Slowly, through her divine guidance, she persuades the armies of France to follow her into battle. What looks like impossible odds are nothing under her pseudo-leadership. Walls tumble, armies fall and time after time, the seemingly invincible troops of England fall at the hands of the French. We learn in the featurette that the actual course of Joan of Arc was two years (from her age of 17-19), but the movie actually shows about four or five battles that concentrate and show the influence she has over the French. Now it’s said that “All good things must come to an end…”. This could never be more true that the turning point of The Messenger. At what seems to be the peak of the French military height, with the English falling at many battles, things start to slow down. It seems that Joan is on a mission of her own and some start to question her motives and if she is still, truly, receiving signs from God. King Charles VII already has his crown, which is what he was after in the first place, and now has lost interest in the military aspect of France. Slowly, but surely, he weans Joan away from the resources that she has become so used to and the armies are affected. No longer are the French “inspired”, but rather they retreat!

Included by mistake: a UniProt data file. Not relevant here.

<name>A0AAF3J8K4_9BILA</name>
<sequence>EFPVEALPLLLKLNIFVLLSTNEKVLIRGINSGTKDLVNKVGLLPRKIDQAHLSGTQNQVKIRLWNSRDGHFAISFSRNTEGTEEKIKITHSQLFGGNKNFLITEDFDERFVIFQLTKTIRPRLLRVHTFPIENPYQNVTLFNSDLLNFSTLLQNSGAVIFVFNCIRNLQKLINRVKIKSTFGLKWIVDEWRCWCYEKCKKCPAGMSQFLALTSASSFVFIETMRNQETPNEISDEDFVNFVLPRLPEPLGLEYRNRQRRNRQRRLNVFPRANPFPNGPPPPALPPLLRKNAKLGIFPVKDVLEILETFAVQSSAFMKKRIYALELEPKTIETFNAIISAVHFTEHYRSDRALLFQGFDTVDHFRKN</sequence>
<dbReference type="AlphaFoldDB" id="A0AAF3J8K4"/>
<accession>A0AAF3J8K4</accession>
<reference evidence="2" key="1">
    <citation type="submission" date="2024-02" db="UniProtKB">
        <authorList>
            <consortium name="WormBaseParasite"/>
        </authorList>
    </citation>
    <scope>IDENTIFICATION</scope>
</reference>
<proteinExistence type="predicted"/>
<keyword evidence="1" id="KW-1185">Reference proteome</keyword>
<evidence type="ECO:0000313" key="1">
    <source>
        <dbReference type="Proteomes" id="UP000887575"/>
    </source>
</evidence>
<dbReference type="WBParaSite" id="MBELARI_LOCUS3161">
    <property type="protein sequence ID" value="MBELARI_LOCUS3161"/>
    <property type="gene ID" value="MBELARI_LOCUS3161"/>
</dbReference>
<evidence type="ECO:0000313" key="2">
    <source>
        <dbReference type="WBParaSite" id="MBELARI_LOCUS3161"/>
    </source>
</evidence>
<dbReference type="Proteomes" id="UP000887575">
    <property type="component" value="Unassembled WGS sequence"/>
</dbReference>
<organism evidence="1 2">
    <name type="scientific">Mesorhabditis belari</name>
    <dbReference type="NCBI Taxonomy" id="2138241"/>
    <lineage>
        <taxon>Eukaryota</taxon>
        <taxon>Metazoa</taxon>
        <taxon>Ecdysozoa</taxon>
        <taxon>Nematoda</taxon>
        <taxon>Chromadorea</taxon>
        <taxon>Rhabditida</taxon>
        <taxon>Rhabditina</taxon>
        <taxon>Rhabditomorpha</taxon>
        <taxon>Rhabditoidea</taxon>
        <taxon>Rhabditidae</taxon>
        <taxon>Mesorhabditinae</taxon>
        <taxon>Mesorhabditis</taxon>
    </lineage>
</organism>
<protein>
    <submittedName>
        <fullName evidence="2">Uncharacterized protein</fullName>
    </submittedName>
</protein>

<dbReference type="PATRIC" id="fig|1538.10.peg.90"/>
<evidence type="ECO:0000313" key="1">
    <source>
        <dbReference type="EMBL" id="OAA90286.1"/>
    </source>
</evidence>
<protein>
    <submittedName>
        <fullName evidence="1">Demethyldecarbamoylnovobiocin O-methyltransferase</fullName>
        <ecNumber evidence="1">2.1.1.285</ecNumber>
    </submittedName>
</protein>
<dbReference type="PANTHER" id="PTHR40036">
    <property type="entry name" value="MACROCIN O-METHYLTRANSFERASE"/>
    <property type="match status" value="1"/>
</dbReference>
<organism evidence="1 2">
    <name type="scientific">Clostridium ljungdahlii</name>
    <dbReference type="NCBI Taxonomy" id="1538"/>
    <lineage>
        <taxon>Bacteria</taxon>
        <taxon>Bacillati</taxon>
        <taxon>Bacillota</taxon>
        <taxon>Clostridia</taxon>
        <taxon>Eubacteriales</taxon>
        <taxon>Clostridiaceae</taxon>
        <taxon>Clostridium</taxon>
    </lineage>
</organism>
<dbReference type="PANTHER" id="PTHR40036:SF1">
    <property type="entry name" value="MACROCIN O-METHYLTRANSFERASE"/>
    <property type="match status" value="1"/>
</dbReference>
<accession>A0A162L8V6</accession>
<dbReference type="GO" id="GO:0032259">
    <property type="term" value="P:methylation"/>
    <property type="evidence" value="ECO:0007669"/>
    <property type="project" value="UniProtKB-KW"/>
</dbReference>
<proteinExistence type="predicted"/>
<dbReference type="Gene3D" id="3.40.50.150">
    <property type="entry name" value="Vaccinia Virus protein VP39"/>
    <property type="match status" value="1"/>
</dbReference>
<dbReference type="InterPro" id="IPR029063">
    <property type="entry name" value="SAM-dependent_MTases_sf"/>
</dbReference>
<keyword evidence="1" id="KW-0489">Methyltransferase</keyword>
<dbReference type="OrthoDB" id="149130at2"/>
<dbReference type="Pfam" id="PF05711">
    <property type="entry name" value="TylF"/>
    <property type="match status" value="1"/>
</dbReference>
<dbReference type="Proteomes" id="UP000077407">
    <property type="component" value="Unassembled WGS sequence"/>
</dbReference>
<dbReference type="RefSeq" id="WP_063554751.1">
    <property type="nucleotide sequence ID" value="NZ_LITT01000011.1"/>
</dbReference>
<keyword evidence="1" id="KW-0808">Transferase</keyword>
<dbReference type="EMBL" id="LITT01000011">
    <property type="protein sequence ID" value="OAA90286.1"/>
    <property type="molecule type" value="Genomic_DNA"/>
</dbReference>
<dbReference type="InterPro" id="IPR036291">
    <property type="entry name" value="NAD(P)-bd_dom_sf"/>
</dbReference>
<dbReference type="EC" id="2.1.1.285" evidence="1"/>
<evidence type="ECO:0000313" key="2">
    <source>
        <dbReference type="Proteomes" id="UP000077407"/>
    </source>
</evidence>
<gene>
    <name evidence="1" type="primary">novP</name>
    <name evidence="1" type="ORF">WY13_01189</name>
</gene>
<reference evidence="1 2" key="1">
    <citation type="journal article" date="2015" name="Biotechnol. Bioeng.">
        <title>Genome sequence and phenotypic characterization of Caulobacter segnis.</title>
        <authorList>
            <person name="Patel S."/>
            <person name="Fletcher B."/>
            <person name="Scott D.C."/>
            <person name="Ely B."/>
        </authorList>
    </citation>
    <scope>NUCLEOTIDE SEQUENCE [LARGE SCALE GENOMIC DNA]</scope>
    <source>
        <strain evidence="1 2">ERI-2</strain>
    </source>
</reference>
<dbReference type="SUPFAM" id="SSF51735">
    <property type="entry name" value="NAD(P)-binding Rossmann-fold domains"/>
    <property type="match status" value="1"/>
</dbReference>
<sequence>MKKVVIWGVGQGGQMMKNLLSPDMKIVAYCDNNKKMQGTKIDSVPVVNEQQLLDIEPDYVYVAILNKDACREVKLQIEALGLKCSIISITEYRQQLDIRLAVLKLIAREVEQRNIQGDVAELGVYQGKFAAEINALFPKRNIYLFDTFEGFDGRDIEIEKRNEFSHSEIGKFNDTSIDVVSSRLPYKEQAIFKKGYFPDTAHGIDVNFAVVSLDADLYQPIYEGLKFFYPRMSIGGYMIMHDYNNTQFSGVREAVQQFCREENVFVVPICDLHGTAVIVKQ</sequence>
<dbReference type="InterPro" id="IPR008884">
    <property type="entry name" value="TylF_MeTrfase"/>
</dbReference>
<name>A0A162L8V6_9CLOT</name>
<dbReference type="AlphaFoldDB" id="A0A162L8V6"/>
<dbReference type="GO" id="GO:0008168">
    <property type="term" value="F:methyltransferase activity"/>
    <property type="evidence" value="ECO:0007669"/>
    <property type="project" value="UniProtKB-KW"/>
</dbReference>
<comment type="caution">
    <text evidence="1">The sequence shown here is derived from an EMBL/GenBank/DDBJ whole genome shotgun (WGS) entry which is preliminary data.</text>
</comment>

It’s at this time that Joan becomes captured by a neutral country and is literally auctioned off between England and France to the highest bidder. The English, being the arrogant race that they are, pay the ransom and hence have control over Joan. She has been the source of humiliation and embarrassment to them for the past few years and they stop at nothing to have her pay for what she has done to them. France has all but lost Joan to them, they do raise a hefty $10,000 ransom fee, but we’re led to believe that the King had plans for it other than giving it away as ransom. And so it begins…the trial of Joan of Arc. It’s at this point in the movie (if you can’t tell by now, this is a lengthy movie) that we finally meet the character of Dustin Hoffman. He plays “The Conscience”. Knowing the character’s name helps define his role, as I believed that he was God. His part is small, but being the great actor that he is, he executes is wonderfully and adds a whole new depth to the movie. We know what happens to Joan of Arc, as it’s a true story, but Milla Jovovich (who is easily one of the most beautiful women in the world, even when dressed like a man) plays the part eloquently.